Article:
What is the importance of Vienna and the Austrian market for ET?
Currently we have more than 130 destinations and all are network important for us to reach our goal and meet “Vision 2025”. Vienna is at an ideal location, as Addis is to play as a gateway or Hub for the Eastern Europe market. Vienna is one of the most preferred and important area among our European destinations.
Ethnic traffic, business- and leisure travel - what is the weighting of these segments on the Vienna flight in outgoing and what is the focus in incoming? Is Vienna more of a business destination than a tourist destination for ET?
ET is an option for leisure travel, especially with its extensive-network within Africa but also to popular destinations in the Indian Ocean.
Is vaccination compulsory for the crew/employees of ET?
For the safety of the traveling public, we had already started operating our flights with fully vaccinated crew. Ethiopian had provided the vaccine for its employees and advices them to take the shot.
As a woman, you hold a management position in an African aviation group - what is the ratio of women to men in management positions in the group?
Ethiopian is an equal opportunity employer. We have women working alongside men in all areas of our operation including management.
Does a woman in a management position - especially in times of crisis - act differently?
We are committed and dedicated and wise decisions makers. We try our best to find solution and cannot stop until we solve it. We are transformational leaders, which act as inspirational role models, foster good human relationships, invest in our teams, develop the skills of followers and also motivate others to reach beyond the scope of their job descriptions. These are all qualities we as women have and helped us to achieve more during this crisis.
Do women have to work harder, prove themselves more, to get into management positions? Are women in leadership positions sometimes underestimated?
Unfortunately, our current reality all around the world is, that women must work harder to prove their worth into management position. I am very fortunate to be part of an organization, that doesn’t differentiate people based on their gender, but on their performance, responsibility, qualities, actions. I really can say, I had equal chances at Ethiopian Airlines, despite the global disparity between genders. Ethiopian Airlines, in this case as well is the exception, treating everybody equally.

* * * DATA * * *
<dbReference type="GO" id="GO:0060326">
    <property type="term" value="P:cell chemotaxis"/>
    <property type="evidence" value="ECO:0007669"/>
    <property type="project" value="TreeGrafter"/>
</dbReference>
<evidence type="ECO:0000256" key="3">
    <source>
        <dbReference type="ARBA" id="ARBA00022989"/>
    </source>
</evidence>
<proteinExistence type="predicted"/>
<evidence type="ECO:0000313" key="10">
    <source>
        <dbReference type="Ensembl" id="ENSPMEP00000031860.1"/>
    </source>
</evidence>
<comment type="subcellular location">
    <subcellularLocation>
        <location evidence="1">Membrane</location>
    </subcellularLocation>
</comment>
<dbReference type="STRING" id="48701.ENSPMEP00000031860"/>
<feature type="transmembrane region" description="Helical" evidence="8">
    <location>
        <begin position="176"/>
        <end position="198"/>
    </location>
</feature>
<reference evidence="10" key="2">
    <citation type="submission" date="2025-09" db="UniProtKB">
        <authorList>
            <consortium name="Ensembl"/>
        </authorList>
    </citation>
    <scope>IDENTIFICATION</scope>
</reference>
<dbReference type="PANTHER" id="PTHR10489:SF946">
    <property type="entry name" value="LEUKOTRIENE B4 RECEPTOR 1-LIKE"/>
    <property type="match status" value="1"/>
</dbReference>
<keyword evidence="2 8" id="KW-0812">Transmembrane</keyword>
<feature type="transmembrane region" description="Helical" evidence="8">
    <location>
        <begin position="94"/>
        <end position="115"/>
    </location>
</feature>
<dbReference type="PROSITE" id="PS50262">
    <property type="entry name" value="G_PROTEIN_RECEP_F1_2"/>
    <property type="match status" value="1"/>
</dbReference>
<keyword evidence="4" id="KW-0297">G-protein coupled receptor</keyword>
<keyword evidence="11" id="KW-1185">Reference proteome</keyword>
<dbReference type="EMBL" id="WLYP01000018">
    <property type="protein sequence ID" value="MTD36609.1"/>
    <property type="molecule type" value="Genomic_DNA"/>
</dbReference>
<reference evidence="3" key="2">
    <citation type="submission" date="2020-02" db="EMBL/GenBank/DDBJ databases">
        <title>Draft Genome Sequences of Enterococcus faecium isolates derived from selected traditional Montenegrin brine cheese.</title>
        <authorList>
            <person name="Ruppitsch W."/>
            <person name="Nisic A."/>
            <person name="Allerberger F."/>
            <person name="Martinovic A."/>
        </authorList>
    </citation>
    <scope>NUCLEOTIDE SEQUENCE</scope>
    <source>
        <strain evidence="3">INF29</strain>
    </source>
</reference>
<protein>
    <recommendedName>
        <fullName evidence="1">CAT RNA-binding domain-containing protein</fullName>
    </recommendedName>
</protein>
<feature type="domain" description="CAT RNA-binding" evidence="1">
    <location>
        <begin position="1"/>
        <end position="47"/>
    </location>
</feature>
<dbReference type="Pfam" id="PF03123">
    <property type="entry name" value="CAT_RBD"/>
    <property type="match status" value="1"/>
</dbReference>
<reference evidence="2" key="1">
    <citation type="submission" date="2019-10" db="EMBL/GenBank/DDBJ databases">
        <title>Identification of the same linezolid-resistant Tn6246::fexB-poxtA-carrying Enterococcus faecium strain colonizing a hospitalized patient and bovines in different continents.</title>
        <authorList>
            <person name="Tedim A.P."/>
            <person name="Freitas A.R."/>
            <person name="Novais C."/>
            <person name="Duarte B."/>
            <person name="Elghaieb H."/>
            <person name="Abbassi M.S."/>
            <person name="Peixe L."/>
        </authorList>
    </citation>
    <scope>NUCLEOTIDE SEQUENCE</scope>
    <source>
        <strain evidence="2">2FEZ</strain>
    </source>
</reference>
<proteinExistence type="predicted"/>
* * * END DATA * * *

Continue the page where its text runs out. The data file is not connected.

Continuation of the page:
Advantages and disadvantages of "being a woman" on the way to top management positions?
I can answer only from a general point of view and I can affirm that the fact women are perceived as more sensitive and sentimental in comparison with men represents both an advantage and a disadvantage, depending on the circumstances. I personally don’t share the opinion of women being the weak gender; what is stronger than a woman who can be a mother, a wife, and a leader, all at the same time?
Once a woman has reached a management position, what is the situation like in terms of acceptance (both male and female)?
I like to think that we as society have overcome that mentality in which, once in a leadership position, women in this position must be accepted by other women, men and vice-versa.
Respect must prevail, regardless of gender, social or professional position. Once we respect each other, know others and our own worth, act professionally and ethically, the “acceptance” comes easily.
If I remember correctly, ET used an „all women flight crew“ on the occasion of the inaugural to Buenos Aieres - can we also look forward to an "all women flight crew" in the route network for this year's International Women’s Day at 8th of March?
Yes, we are very happy that this year all women operation flight will be to Frankfurt!
What‘s your wish in the near future?
My wish is to see the world to be in peace. If there is no peace and compromising with one another, then our children will grow up with poison and our world will be demolished. We only have one life and one world, which we all need to cherish and use it wisely and properly.
Thank you very much for the interview!